In my case, the book that was destined to have such a profound influence was a lesser-known book of Chesterton’s. The friend who suggested that I study the distributist ideas of Chesterton informed me that I should buy The Outline of Sanity but also that I should read an invaluable essay on the subject entitled “Reflections on a Rotten Apple,” which was to be found in a collection of his essays entitled The Well and the Shallows. I purchased these two books and sat down expectantly to read the volume of essays. Imagine my surprise and consternation to discover that the book was, for the most part, a defense of the Catholic faith against various modern attacks upon it. And imagine my confusion when I discovered that I could not fault Chesterton’s logic.
The wit and wisdom of Chesterton had pulled the rug out from under my smug prejudices against the Catholic Church. From that moment I began to discover it as it is and not as it is alleged to be by its enemies. I began the journey from the rumor that it was the Whore of Babylon to the realization that it was in fact the Bride of Christ.
The Catholic Path
It was destined to be a long journey. I was lost in Dante’s dark wood, so deeply lost that I strayed perilously close to the Inferno. It is a long and arduous climb from there to the foot of Mount Purgatory. But I was in good company. If Dante had Virgil, I had Chesterton. He would accompany me faithfully every inch of the way, present always through the pages of his books. I began to devour everything by Chesterton that I could get my hands on, consuming his words with ravenous delight.
Through Chesterton I came to know Belloc, then Lewis, then Newman. During my second prison sentence I first read The Lord of the Rings and, though I did not fathom the full mystical depths of the Catholicism in Tolkien’s myth, I was aware of its goodness, its objective morality, and the well of virtue from which it drew. And of course I was aware of what Tolkien shared with Chesterton, Belloc, and Newman. Why was it that most of my favorite writers were Catholics?
It was during the second prison sentence that I started to consider myself a Catholic. When, as is standard procedure, at the beginning of my sentence I was asked my religion by the prison authorities, I announced that I was Catholic. I wasn’t of course, at least not technically—but it was my first affirmation of faith, even to myself.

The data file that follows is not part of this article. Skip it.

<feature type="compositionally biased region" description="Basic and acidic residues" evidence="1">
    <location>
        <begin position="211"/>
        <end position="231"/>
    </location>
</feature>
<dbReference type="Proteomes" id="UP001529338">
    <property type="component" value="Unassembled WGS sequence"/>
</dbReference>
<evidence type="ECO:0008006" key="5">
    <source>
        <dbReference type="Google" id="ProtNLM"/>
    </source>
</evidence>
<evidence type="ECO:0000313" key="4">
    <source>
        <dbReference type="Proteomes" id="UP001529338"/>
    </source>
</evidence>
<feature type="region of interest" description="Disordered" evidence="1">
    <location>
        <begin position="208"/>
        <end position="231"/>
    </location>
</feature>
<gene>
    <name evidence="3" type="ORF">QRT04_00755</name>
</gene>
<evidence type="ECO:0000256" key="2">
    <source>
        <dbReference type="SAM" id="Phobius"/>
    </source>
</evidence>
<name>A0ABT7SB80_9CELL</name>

Another landmark during the second prison sentence was my first fumbling efforts at prayer. I am not aware of ever having prayed prior to my arrival at Wormwood Scrubs prison in December 1985, at least not if one discounts the schoolboy prayers parroted to an unknown and unlooked-for God many years earlier during drab school services. Now, in the desolation of my cell, I fumbled my fingers over the beads of a rosary that someone had sent me. I had no idea how to say it. I did not know the Hail Mary or the Glory Be, and I could not remember the Lord’s Prayer. Nonetheless, I ad-libbed my way from bead to bead uttering prayers of my own devising, pleading from the depths of my piteous predicament for the faith, hope, and love that my mind and heart desired. It was a start, small but significant.
My release from prison in 1986 heralded the beginning of the end of my life as a political extremist. Increasingly disillusioned, I extricated myself from the organization that had been my life and had been my raison d’être for more than a decade. As a 15-year-old, I had wished to give my life to the cause; now, in my mid-twenties, I desired only to give my life to Christ. If the devil had taken my earlier wish and had granted it infernally, Christ would take my newfound desire and grant it purgatorially.
Having spent the decade of the 1980s in a spiritual arm-wrestle between the hell of hatred within myself and the well of love promised and poured out by Christ, I finally “came home” to the loving embrace of Holy Mother Church on the Feast of St. Joseph in 1989. Today, 14 years on, I still find myself utterly amazed at the grace that could save a wretch like me.